Michigan teen shooter eligible for life in prison, no parole, for killing 4 students, judge rules
The judge heard testimony in July and August from experts who gave different opinions about Ethan Crumbley’s mental health
A teenager who killed four students at Michigan’s Oxford High School is eligible for life in prison with no chance for parole, a judge said Friday.
Judge Kwamé Rowe announced the decision over video conference, weeks after hearing from experts who clashed over Ethan Crumbley’s mental health and witnesses who described the tragic day in 2021 in sharp detail.
Rowe said prosecutors had overcome a presumption that life in prison would be unfair to a minor. Crumbley heard the decision with his lawyers while sitting in a room in the county jail.
The 17-year-old will be formally sentenced in Oakland County court on Dec. 8, a day when survivors and families can tell the judge about how the shooting affected their lives.
First-degree murder carries an automatic life sentence for adults in Michigan. But the shooter was 15 at the time, which gives the judge options: life in prison or a shorter term — somewhere from 25 years to 40 years at a minimum — and an eventual opportunity for freedom.
“This crime is not the result of impetuosity or recklessness,” Rowe said. “Nor does the crime reflect the hallmarks of youth. Defendant carefully and meticulously planned and carried out the shooting.”
Prosecutor Karen McDonald has argued that life in prison would fit the crimes.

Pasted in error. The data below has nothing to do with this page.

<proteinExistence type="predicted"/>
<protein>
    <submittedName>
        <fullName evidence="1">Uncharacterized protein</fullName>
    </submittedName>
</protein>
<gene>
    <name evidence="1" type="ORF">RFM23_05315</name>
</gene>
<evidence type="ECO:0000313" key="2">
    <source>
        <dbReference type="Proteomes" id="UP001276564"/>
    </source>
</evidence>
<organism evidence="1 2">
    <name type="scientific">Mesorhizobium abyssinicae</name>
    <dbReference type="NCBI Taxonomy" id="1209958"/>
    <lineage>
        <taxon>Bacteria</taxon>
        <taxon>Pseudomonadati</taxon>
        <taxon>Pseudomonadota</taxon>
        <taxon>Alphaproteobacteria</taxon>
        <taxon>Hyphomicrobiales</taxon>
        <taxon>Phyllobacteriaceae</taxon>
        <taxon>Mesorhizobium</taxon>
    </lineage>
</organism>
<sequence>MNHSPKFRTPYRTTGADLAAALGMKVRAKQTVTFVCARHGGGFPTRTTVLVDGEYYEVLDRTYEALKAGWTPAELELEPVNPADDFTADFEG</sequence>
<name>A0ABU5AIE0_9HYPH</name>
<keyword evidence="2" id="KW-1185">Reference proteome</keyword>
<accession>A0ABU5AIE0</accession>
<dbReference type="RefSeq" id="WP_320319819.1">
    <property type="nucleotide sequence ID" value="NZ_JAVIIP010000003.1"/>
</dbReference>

The shooter pleaded guilty to murder, terrorism and other crimes. The teen and his parents met with school staff on the day of the shooting after a teacher noticed violent drawings. But no one checked his backpack for a gun and he was allowed to stay.
The shooter's lawyers had argued that he was in a devastating spiral by fall 2021 after being deeply neglected by his parents, who bought a gun and took him to a shooting range to try it. A psychologist, Colin King, described him as a “feral child.”
Defense attorney Paulette Michel Loftin said Crumbley deserved an opportunity for parole some day after his “sick brain" is fixed through counseling and rehabilitation.
Dr. Lisa Anacker, a psychiatrist who evaluated the shooter at a state psychiatric hospital, said he was not mentally ill at the time of the shooting, at least under strict standards in Michigan law.
There is no dispute that the shooter kept a journal and wrote about his desire to watch students suffer and the likelihood that he would spend his life in prison. He made a video with his phone on the eve of shooting, declaring what he would do the next day.
“I’m sorry the families have to go through this,” he said.
He killed Madisyn Baldwin, Tate Myre, Hana St. Juliana and Justin Shilling Oxford High, about 40 miles (60 kilometers) north of Detroit. Six students and a teacher were also wounded.
Ethan Crumbley’s defense team walked from the jail minutes after the hearing ended. Loftin declined to comment.
In the adult wing of the jail, segregated from their son, James and Jennifer Crumbley are charged with involuntary manslaughter. They are accused of making a gun accessible at home and ignoring their son’s mental health.
___ This story has been corrected to reflect that the judge determined the shooter is eligible for a life sentence, not that he will get a life sentence at sentencing.